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  1. Forum
  2. General Chess Discussion
  3. Carlsen Retains World Title After Tiebreak Massacre

@cerulean Hard to say. In my opinion he was alluding to how classical chess is increasingly being dominated by openings. A small edge in the opening is enough to win in classical time control for players of this caliber. And similarly a drawish opening will end up a draw extremely frequently. So in some ways the world championship is becoming more about who did a better job of memorizing computer analysis than which player will be able to play better 'by hand'.

But in rapid, and especially blitz, this whole game changes since it's so much harder to avoid mistakes. So the opening plays a much smaller role, and the skill of the players plays a larger role. And I'd imagine it's certainly far easier to memorize reams of computer analysis than it is to stand toe-to-toe with Magnus in unfamiliar positions!

@OhNoMyPants Interesting comments. Thanks!

#28 @LolikBolik While the word "faith" can have a religious meaning, it's also a perfectly valid synonym of "trust" and "confidence" without religion being involved - and that's what it means in this context.

It seems that WC format was long known for both players. First classical, then rapid, blitz and armagedon. Obviously Caruana didn't prepare for rapid part. Perhaps he should have trained with Vishy (World rapid champion 2017) on that one.
Tie-breaks before match wouldn't change a thing, because 99% tie-breaks would be won by Magnus, meaning he has only to draw 12 rounds, play safe, do not risk anything, and his opponent would have to take risks, which Magnus should somehow miss... It is discussion morelike "Oh can't win WC title, so let's change the rules".
For me this WC wasn't boring at all, perhaps because of my chess level, most of the positions looked complicated. Besides that, I would rather see Carlsen - Aronian or Carlsen - Mamedyarov WC match, those two contenders are extremely tactical and interesting to watch.

What was the rapid time control? No one has said, either here or in the original blog post.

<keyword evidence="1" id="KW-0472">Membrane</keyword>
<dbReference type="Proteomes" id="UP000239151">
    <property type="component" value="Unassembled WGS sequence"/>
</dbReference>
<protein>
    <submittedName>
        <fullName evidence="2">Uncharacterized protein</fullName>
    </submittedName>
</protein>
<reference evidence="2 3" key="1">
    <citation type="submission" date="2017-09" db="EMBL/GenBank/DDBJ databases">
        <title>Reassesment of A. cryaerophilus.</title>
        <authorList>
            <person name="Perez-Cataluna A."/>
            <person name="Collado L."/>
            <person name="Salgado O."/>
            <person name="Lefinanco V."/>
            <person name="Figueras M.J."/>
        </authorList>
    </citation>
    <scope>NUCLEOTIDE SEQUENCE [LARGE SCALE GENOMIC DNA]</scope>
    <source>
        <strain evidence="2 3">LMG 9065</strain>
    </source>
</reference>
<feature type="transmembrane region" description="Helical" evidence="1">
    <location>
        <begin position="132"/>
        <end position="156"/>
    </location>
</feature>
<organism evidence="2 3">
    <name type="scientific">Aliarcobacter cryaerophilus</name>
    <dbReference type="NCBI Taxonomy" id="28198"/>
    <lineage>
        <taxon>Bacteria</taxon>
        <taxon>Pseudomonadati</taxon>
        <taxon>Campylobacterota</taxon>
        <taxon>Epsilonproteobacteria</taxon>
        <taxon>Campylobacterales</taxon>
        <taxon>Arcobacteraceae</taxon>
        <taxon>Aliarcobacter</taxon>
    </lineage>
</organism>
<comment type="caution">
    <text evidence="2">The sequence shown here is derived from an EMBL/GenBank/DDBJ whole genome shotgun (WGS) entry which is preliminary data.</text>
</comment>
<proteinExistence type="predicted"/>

„Rapid“ tie-break is the most classic approach, changing the rules (chess960, stalemate win...) is by far worse and not „classic“ at all. It‘s just a bit quicker but more or less the same. The difference is overrated.

Power = Work / Time

(hope I got that right)

Both were happy to play 12 draws and go into tie break.
If tie break is acceptable, then they could have done without the classical.
I would have no tie break and if a match ends 6-6, then none is world champion and both are referred to the next candidates' tournament to crown the new world champion.

#36
Not really. Games with longer time controls are more interesting because both players take more time to make better moves. Power = Work × Time
It takes work and time to find very good moves. Perhaps the time controls should be even slower to give both players even more time to find even better moves. Just let them play each game with time control of 8 hours per side, no increment. They should be able to find best possible moves and make fewer draws. Play 16 hours and rest 8 hours between the games.

#37 like Nakamura said, it would be weird to have a world champion who is not strong in rapid and blitz. Magnus Carlsen is the best player in the world. He obviously read and understood the rules before the match. He chose a winning strategy to maximize his chances to successfully defend his title. Fabiano Caruana is a very good classical player. It's better to avoid taking any risks, and try to draw all the classical games because losing is very unpleasant. Fabiano Caruana is also a very weak rapid and blitz player and the rating difference indicates that he has zero chance against Magnus Carlsen. Magnus Carlsen was completely confident of the outcome of tie breaks so he did the best possible thing. One solution is to have tie breaks before classical match, the result might have been different.

Strange are the people who claim: "Right now, there are two equally strong players in classic chess - there should be no world champion at all this time."

Have you ever heard such an outrageous statement before, in any other sports?

Probably, it's too complex to figure it out in a classic match alone. But the rapid gives MC even more than an edge. So, "the better player needs less time" as a friend of mine always states with a twinkle.